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Meeting 2025 TMS Annual Meeting & Exhibition
Symposium Structure-Property Relationships in Molecular Crystal Deformation
Sponsorship TMS Functional Materials Division
TMS Materials Processing and Manufacturing Division
TMS Structural Materials Division
TMS: Chemistry and Physics of Materials Committee
TMS: Mechanical Behavior of Materials Committee
TMS: Nanomechanical Materials Behavior Committee
Organizer(s) Daniel C. Bufford, Sandia National Laboratories
Sushmita Majumder, University of Minnesota-Twin Cities
Paul Ryan, Atomic Weapons Establishment
Judith Alice Brown, Sandia National Laboratories
Nathan A. Mara, University of Minnesota
Scope Molecular crystals, solids consisting of individual molecules, rather than just atoms, sitting on ordered lattice sites, find use in applications ranging from pharmaceuticals, energetic materials, battery electrodes, to organic electronics, and may be encountered in exotic environments like the cryogenic conditions of moons, comets, or exoplanets. A vast richness in molecular structures gives rise to a wide range of intermolecular bonding possibilities, which in turn result in crystalline materials with fascinating properties. Bonding and molecule shape often vary with direction within a single crystal, leading to anisotropy in defect structures and behaviors. These factors pose unique challenges to understanding the mechanical properties of these materials, and consequently the understanding of deformation and fracture remains generally less developed than in other classes of materials. However, recent years have seen a substantial increase in both interest and investigations.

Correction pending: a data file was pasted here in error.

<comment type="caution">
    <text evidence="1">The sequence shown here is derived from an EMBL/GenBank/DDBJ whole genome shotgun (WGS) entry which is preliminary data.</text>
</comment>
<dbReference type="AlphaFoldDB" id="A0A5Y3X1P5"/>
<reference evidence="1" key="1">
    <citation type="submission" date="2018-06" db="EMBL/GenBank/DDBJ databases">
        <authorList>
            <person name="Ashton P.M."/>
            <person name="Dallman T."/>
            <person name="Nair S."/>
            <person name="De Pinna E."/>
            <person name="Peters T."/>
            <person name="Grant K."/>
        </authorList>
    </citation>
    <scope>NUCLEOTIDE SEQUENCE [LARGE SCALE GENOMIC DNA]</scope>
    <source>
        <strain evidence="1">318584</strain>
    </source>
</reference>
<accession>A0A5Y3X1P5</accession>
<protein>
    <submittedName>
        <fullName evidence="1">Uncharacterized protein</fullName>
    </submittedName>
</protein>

This symposium aims to capture these recent advances in a venue that brings together investigators from a range of communities: pharmaceuticals, energetic materials, organic electronics, solid mechanics, and any others interested in deformation of these materials. Talks are solicited that discuss the roles of microstructures and defects in the deformation process, from elasticity, to plastic deformation, and on to fracture. Talks are solicited across time scales from quasi-static to shock regimes, and from experimental, theoretical, and computational modeling disciplines. Specific topics of interest include, but are not necessarily limited to:

• Predictions of crystal structure and mechanical properties (e.g. elastic constants)
• Defect behavior and plasticity under mechanical loading
• Crack initiation and propagation
• Relationship of single crystal behaviors to bulk processing like milling and compaction
• Chemical reactions driven by mechanical deformation

Abstracts Due 07/01/2024
Proceedings Plan Undecided
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